To start with something completely off topic, I want to apologize (and continue mourning) for the Buckeyes’ loss this past weekend to VT (Virginia Tech, to all those non-college FB fans out there). I fear we Buckeyes are in for a long season. But maybe Barrett (our unintended quarterback) will grow into his role. Who knows? Well, while for me, the loss was a tragic hit to my pride, for all of you, it robbed you of a freebie. But stay tuned, because this Saturday, we take on the Kent State Golden Flashes at home in the ‘Shoe. To preserve the readership of my blog, I will not knock the Kent State mascot. You might also have noticed that I refrained from making derogatory remarks about the Hokies (for all you non-college football fans, the Hokie is the VT mascot…yes, really, they call themselves the Hokies). You’re welcome. So, anyway, even though we won’t be surpassing any expectations this season, I do think I can confidently assure you that next Tuesday, you will be able to enjoy a Football Freebie! So keep an eye out!
Now, on to the matter at hand: The interesting link from my mother. So far I’ve elaborated on the usefulness and need of teaching students skills ranked 10-5. This week I’ll finish the article with items 4, 3, 2, and 1.
Coming in at number four is something most people could use a bit of instruction on: negotiation skills. Yes, Debate class is sort of-kind of a class where you can learn formal argument structures, and you can even learn the art of rhetoric in AP Lang, but that’s not real-world negotiation. It takes knowledge and skill to successfully maneuver one’s way through the process of buying a car, negotiating a salary raise, or buying cheap tourist trinkets in Mexico. People who naturally excel at negotiation are able to get what they want and are often highly successful. Teaching students how to be good negotiators will pay off for them later down the line.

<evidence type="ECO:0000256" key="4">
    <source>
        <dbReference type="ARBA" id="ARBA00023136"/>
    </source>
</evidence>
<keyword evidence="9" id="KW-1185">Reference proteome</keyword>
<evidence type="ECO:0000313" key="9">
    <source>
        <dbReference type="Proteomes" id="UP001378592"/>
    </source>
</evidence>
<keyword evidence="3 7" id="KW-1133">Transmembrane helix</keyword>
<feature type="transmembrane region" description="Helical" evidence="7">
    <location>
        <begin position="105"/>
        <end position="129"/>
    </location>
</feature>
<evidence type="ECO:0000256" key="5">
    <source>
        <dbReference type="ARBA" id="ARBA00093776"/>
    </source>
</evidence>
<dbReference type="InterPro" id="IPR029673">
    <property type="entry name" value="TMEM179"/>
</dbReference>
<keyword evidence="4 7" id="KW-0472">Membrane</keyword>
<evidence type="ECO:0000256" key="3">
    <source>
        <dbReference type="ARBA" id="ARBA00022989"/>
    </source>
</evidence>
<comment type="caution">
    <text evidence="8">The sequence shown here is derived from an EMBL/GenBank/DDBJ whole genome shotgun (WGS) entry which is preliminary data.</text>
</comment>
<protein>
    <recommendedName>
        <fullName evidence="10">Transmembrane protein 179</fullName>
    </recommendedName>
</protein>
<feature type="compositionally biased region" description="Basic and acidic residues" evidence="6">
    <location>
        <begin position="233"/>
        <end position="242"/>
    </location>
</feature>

Number three kind of fits into the same category as number five (survival skills): self-defense. I’m not sure school is the right place for this type of class, but I see no reason why a concerned teacher couldn’t sponsor an after-school club with self-defense as its goal. Everyone needs to know how to defend themselves properly against attackers. In fact, part of this “curriculum” could be to recognize and deal with abusive relationships. It’s a serious problem in high schools and colleges, and especially if it were a mandatory credit in high school, it might help cut down on the number of teens who begin down the path of abuse.
The penultimate topic of necessary, but oft-ignored, life-skills instruction is mental health. With the recent passing of Robin Williams and Simone Battle as a result of suicide, in addition to coverage of school shootings over the years, mental health education is quickly rising as being recognized as a serious need in our society. It’s no secret that surrounding issues of mental health are both stigma and ignorance. It would be a fine line, though, because the attitude toward mental illness is similar to sex ed or religion. In fact, in some religions, it is addressed directly. You’d have to be careful not to advocate medications or certain treatments or therapies. I’m sure you’d have parents refusing to let their kids into that class or seminar or assembly. But the ones who got the instruction would benefit, and they’d find a way to make sure their friends got the information, too.